Family lawyer Nigel Shepherd, past national chairman of the Solicitors Family Law Association, moved from insurance litigation firm Berrymans Lace Mawer to Addleshaw Booth & Co earlier this year.
Addleshaws' private client group covers trusts and tax and family work.
"The support of other experts was one of the factors that attracted me to Addleshaws," says Shepherd. "Undoubtedly you can carve a niche in a specialist firm that does nothing else, but the major players are large departments in large firms, which benefit from access to clients and support from other departments."
Large regional firms such as Addleshaws have also set their sights on the high net-worth market and claim to be competing with the big London family firms.
Addleshaws ranks itself as one of the top 10 firms nationally for family work. Its private client department increased in turnover by 50 per cent in the last year and plans to expand.
"We are certainly a leading player in the market and we are attracting more and more clients who traditionally might have gone to top London firms," says Shepherd.
Manchester firm Pannone & Partners also claims to be up there at the top. "We are regularly dealing with all the big names such as Manches and Withers," says Beth Wilkins, a partner in the family department.
Bournemouth firm Lester Aldridge has announced a three-year target to rank with the magic circle firms.
Stephen Foster, head of the family unit, says: "I am not suggesting that within three years it will be Manches and Withers and Lester Aldridge, but if you look down after Manches and Withers, we are already in that group."
Foster says his department regularly handles cases worth over £10m and that 25 per cent of its caseload is London-based. He says the firm is also building a referral network from City firms such as Slaughter and May and Freshfields and has had five referrals from Tokyo in the last year.
Its regional base means the firm can afford to charge less than City rivals. "Our campaign, if you like, is to offer a service comparable with the London firms, but at regional prices," says Foster.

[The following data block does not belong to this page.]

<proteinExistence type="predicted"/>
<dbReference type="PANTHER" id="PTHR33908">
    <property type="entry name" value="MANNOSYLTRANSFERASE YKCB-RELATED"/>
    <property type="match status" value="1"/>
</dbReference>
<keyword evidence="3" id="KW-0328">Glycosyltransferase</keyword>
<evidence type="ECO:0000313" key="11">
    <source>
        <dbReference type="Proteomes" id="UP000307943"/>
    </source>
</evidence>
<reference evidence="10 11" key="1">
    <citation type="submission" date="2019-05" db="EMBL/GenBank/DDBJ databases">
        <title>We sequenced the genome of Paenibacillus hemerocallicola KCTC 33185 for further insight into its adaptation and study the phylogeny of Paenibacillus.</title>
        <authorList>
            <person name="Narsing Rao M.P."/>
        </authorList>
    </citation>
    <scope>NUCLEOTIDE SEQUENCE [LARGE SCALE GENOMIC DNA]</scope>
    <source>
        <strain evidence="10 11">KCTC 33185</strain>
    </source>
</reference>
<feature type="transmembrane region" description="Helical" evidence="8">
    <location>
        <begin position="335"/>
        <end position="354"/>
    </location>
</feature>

City lawyers counter that London firms justify their high rates by offering experience, effectiveness and expertise, particularly in complex cases.
But Susan Bland, a partner in Gordon Dadds' family law group, says the market in family law is growing more competitive. "Clients now are much more aware of who they want to see, both in terms of the firm and also of the individual. Beauty parades are becoming quite common," she says.
Yet despite the ambitions of firms such as Lester Aldridge, it is difficult to imagine the magic circle lawyers quaking in their boots.
As one of them says: "It doesn't really affect the magic circle. After all, none of us are short of work."
Nobody agrees on who its current members are, but here is a list of the names most frequently mentioned, along with some up-and-coming potential members. And when this exclusive band talks about up-and-coming, they mean seriously experienced.
Helen Ward, Richard Sax and Jane Simpson from Manches. Rival Withers boasts Gill Doran, James Harcus, Andrew Gerry, Diana Parker and, as a consultant, Charles Doughty.
Other initiates include Douglas Alexiou of Gordon Dadds, Jeremy Levison of Levison Meltzer Pigott, Miles Preston of Miles Preston & Co, Ray Tooth of Sears Tooth, Fiona Shackleton from Farrer & Co and Sandra Davis of Mishcon de Reya.
Among the numerous up-and-coming names are Jeremy Fisher of Gordon Dadds, William Massey at Manches, Grant Howell, David Davidson, William Longrigg and Maryly La Follette, all from Charles Russell, Michael Drake and Geoffrey Rutter of Collyer-Bristow, David Hodson, James Pirrie and Philippa Pearson at the Family Law Consortium, Simon Pigott of Levison Meltzer Pigott, Miranda Baker and Jane Keir at Kingsley Napley, Maggie Rae at Clintons, Frances Hughes of Bates Wells & Braithwaite and John Cornwall of Dawson Cornwall & Co.